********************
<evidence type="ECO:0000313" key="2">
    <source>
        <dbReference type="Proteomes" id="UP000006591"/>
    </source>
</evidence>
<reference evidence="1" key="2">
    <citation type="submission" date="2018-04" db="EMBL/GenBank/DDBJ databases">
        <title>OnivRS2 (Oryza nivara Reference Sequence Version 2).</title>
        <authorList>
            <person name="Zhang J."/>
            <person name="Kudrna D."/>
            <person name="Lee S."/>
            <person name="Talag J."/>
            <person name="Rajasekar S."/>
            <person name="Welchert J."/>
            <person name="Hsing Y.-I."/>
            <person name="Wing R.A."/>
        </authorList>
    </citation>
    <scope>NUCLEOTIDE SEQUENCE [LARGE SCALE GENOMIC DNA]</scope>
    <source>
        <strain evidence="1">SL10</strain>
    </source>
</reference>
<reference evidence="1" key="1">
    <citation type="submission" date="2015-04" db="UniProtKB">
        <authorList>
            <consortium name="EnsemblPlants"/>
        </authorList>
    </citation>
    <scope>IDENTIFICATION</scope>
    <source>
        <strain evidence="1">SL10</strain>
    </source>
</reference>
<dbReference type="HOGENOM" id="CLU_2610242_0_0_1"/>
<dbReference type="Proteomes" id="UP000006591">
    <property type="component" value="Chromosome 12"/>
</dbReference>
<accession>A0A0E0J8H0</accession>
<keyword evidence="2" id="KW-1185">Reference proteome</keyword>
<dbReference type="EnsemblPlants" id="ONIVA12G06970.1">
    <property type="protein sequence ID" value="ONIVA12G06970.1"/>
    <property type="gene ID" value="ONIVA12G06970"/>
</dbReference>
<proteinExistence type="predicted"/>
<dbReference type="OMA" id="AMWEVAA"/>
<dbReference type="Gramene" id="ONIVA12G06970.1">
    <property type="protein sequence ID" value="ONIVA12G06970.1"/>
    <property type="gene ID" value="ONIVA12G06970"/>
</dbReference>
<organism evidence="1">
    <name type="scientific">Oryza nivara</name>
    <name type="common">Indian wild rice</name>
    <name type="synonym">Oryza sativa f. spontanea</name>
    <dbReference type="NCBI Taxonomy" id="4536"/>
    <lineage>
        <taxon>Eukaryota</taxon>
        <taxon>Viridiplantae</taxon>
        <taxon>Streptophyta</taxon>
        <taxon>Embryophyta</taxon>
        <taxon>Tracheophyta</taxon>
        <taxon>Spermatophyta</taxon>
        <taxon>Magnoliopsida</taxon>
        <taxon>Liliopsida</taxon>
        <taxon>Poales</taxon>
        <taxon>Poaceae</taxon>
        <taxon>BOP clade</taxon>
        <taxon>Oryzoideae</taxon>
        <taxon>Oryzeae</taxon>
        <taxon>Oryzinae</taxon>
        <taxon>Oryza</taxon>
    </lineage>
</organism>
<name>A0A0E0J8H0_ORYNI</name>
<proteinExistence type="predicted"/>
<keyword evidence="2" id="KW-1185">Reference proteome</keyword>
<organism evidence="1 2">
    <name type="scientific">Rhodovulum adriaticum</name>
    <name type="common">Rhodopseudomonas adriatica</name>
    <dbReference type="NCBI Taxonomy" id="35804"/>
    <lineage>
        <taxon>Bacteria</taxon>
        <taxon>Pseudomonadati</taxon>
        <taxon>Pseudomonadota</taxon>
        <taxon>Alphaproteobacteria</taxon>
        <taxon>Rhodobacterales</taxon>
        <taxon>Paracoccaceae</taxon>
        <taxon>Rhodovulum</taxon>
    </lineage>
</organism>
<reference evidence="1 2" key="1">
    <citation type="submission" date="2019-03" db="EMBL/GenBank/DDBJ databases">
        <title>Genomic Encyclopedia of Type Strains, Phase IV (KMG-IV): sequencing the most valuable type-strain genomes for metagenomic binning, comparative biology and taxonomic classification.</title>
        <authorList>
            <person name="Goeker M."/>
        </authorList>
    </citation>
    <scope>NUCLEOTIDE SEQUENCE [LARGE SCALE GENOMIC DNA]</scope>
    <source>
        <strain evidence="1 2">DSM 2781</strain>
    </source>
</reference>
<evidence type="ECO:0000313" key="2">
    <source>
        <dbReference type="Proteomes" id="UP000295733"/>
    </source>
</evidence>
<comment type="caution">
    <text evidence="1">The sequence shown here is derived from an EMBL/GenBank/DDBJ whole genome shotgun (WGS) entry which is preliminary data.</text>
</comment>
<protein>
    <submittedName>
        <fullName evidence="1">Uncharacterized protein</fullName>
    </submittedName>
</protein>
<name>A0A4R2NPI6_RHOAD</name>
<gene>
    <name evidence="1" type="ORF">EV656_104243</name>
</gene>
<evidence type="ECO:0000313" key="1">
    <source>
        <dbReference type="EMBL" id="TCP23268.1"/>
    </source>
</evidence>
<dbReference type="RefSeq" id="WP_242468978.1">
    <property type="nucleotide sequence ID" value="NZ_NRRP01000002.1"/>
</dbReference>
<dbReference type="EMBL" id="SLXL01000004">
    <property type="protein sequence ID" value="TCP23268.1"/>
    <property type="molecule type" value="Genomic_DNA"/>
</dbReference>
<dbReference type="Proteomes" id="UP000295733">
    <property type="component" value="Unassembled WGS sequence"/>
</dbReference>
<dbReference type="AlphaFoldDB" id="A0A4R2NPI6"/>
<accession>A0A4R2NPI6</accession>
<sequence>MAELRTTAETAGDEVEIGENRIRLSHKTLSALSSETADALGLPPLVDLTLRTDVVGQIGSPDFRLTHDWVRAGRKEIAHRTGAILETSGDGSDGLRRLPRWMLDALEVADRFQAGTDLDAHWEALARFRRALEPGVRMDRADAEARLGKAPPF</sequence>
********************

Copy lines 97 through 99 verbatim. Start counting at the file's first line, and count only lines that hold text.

        </authorList>
    </citation>
    <scope>NUCLEOTIDE SEQUENCE [LARGE SCALE GENOMIC DNA]</scope>